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HL7/fhir-udap-security-ig 1

IG repository for UDAP Security for Registration, Authentication, and Authorization IG.

lcmaas/openemr 1

Mirror of official OpenEMR Sourceforge repository

lcmaas/fhir-udap-security-ig 0

IG repository for UDAP Security for Registration, Authentication, and Authorization IG.

lcmaas/health-cards 0

Health Cards Framework: implementation guide and supporting material

lcmaas/JIRA-Spec-Artifacts 0

Manages the artifacts, pages and other lists associated with all HL7 projects managed through JIRA feedback projects

Pull request review commentsmart-on-fhir/health-cards

Adds TLS requirements for issuer keyset

 If the issuer has more than one certificate for the same public key (e.g. partic  Issuers SHALL publish their public keys as JSON Web Key Sets (see [RFC7517](https://tools.ietf.org/html/rfc7517#section-5)), available at `<<iss value from JWS>>` + `/.well-known/jwks.json`, with [Cross-Origin Resource Sharing (CORS)](https://developer.mozilla.org/en-US/docs/Web/HTTP/Headers/Access-Control-Allow-Origin) enabled. -The URL at `<<iss value from JWS>>` SHALL use the `https` scheme and SHALL NOT include a trailing `/`. For example, `https://smarthealth.cards/examples/issuer` is a valid `iss` value (`https://smarthealth.cards/examples/issuer/` is **not**).+The URL at `<<iss value from JWS>>` SHALL use the `https` scheme, and SHALL use the following TLS version 1.2 or 1.3 configurations:+* For TLS 1.2, use a ciphersuite conforming to the following algorithm choices and _minimum_ cryptographic strength:+  * Key exchange: ECDHE using a 256-bit curve+  * Authentication: ECDSA with a 256-bit curve, or RSA with a 2048-bit key+  * Session cipher: AES with a 128-bit key+  * Cipher mode: CBC or CGM+  * Hash algorithm: SHA256+  * The following recommended ciphersuites adhere to these requirements:+    * TLS_ECDHE_ECDSA_WITH_AES_128_GCM_SHA256+    * TLS_ECDHE_ECDSA_WITH_AES_256_GCM_SHA384+    * TLS_ECDHE_RSA_WITH_AES_128_GCM_SHA256+    * TLS_ECDHE_RSA_WITH_AES_256_GCM_SHA384+    * TLS_ECDHE_ECDSA_WITH_AES_128_CBC_SHA256+    * TLS_ECDHE_ECDSA_WITH_AES_256_CBC_SHA384+    * TLS_ECDHE_RSA_WITH_AES_128_CBC_SHA256+    * TLS_ECDHE_RSA_WITH_AES_256_CBC_SHA384+* For TLS 1.3, use one of these ciphersuites:+    * TLS_AES_256_GCM_SHA384+    * TLS_AES_128_GCM_SHA256+* X.509 certificate SHALL use a 256-bit ECDSA or 2048-bit RSA key, must be valid, and trusted by major web browsers.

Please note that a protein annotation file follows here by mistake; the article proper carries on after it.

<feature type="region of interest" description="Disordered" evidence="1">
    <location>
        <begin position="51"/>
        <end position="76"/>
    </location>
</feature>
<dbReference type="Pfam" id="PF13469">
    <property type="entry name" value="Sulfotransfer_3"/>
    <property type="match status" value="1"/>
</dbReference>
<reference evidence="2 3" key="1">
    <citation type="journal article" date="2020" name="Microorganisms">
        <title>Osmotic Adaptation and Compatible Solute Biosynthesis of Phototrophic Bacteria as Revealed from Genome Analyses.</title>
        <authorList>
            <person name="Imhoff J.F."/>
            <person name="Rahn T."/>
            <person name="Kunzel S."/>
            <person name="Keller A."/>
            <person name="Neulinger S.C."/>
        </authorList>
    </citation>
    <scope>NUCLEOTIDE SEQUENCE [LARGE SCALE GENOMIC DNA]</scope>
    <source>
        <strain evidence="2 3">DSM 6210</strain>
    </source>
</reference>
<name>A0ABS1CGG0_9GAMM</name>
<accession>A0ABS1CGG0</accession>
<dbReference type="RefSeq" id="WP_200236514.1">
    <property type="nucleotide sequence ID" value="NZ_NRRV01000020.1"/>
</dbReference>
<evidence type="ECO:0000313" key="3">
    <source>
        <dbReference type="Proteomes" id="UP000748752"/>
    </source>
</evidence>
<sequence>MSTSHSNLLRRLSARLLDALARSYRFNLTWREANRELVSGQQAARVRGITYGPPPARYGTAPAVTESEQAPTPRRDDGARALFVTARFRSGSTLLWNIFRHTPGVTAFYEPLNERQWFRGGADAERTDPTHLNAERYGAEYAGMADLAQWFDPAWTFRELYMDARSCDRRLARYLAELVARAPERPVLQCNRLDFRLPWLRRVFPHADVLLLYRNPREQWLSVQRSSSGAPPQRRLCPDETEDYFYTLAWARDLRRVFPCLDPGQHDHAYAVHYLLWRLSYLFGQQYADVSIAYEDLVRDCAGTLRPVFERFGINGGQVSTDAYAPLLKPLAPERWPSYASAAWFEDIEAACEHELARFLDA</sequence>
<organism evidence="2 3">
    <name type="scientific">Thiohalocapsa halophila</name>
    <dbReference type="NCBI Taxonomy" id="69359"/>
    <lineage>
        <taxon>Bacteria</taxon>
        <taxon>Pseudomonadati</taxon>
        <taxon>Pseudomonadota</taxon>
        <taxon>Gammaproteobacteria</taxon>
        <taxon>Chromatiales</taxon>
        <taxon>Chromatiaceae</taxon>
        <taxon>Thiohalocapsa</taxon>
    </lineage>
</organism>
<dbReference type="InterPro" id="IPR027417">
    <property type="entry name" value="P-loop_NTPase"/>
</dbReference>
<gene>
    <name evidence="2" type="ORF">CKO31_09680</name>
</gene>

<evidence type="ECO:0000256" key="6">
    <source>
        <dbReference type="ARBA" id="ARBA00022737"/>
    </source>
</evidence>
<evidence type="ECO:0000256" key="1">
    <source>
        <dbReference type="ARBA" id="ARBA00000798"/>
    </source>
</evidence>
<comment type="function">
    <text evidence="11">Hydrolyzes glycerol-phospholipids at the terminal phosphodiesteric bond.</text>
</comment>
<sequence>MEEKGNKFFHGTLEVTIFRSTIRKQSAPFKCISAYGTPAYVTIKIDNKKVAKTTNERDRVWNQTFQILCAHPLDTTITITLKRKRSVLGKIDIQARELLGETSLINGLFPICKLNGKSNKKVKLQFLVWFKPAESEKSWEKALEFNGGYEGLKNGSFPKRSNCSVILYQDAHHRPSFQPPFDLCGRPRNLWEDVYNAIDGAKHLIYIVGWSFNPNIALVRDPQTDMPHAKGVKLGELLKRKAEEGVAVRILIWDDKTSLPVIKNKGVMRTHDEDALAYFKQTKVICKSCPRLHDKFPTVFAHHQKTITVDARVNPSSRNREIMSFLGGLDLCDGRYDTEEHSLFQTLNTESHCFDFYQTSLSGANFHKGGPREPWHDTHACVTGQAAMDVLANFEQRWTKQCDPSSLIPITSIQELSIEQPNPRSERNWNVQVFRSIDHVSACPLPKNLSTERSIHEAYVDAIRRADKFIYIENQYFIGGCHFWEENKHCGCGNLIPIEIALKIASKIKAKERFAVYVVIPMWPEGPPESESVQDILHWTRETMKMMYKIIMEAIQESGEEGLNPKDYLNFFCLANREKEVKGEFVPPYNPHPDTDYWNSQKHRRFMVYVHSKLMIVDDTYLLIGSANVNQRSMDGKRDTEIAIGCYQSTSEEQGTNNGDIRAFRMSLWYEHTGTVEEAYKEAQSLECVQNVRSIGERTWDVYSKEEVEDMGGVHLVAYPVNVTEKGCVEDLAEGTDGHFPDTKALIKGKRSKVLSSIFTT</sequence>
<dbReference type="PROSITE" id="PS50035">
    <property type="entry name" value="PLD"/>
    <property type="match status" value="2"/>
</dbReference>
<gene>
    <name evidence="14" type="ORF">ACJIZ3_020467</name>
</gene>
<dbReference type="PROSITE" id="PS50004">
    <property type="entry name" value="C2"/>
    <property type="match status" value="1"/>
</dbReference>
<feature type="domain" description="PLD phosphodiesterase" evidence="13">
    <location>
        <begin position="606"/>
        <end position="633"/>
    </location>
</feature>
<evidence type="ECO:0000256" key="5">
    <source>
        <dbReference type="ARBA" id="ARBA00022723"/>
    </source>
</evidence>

reword? The way the last phrase of the proposed change is worded suggests that this spec intends to dictate what 'major' web browsers shall or shall not do; also there is likely disagreement on what defines a 'major' browser, so that is not really enforceable/testable.

christianpaquin

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Pull request review commentsmart-on-fhir/health-cards

Adds TLS requirements for issuer keyset

 If the issuer has more than one certificate for the same public key (e.g. partic  Issuers SHALL publish their public keys as JSON Web Key Sets (see [RFC7517](https://tools.ietf.org/html/rfc7517#section-5)), available at `<<iss value from JWS>>` + `/.well-known/jwks.json`, with [Cross-Origin Resource Sharing (CORS)](https://developer.mozilla.org/en-US/docs/Web/HTTP/Headers/Access-Control-Allow-Origin) enabled. -The URL at `<<iss value from JWS>>` SHALL use the `https` scheme and SHALL NOT include a trailing `/`. For example, `https://smarthealth.cards/examples/issuer` is a valid `iss` value (`https://smarthealth.cards/examples/issuer/` is **not**).+The URL at `<<iss value from JWS>>` SHALL use the `https` scheme, and SHALL use the following TLS version 1.2 or 1.3 configurations:+* For TLS 1.2, support at least one ciphersuite conforming to the following algorithm choices and _minimum_ cryptographic strength:+  * Key exchange: ECDHE using a 256-bit curve+  * Authentication: ECDSA with a 256-bit curve, or RSA with a 2048-bit key+  * Session cipher: AES with a 128-bit key+  * Cipher mode: CBC or GCM+  * Hash algorithm: SHA256+  * The following recommended ciphersuites adhere to these requirements:+    * TLS_ECDHE_ECDSA_WITH_AES_128_GCM_SHA256+    * TLS_ECDHE_ECDSA_WITH_AES_256_GCM_SHA384+    * TLS_ECDHE_RSA_WITH_AES_128_GCM_SHA256+    * TLS_ECDHE_RSA_WITH_AES_256_GCM_SHA384+    * TLS_ECDHE_ECDSA_WITH_AES_128_CBC_SHA256+    * TLS_ECDHE_ECDSA_WITH_AES_256_CBC_SHA384+    * TLS_ECDHE_RSA_WITH_AES_128_CBC_SHA256+    * TLS_ECDHE_RSA_WITH_AES_256_CBC_SHA384+* For TLS 1.3, use one of these ciphersuites:+    * TLS_AES_256_GCM_SHA384+    * TLS_AES_128_GCM_SHA256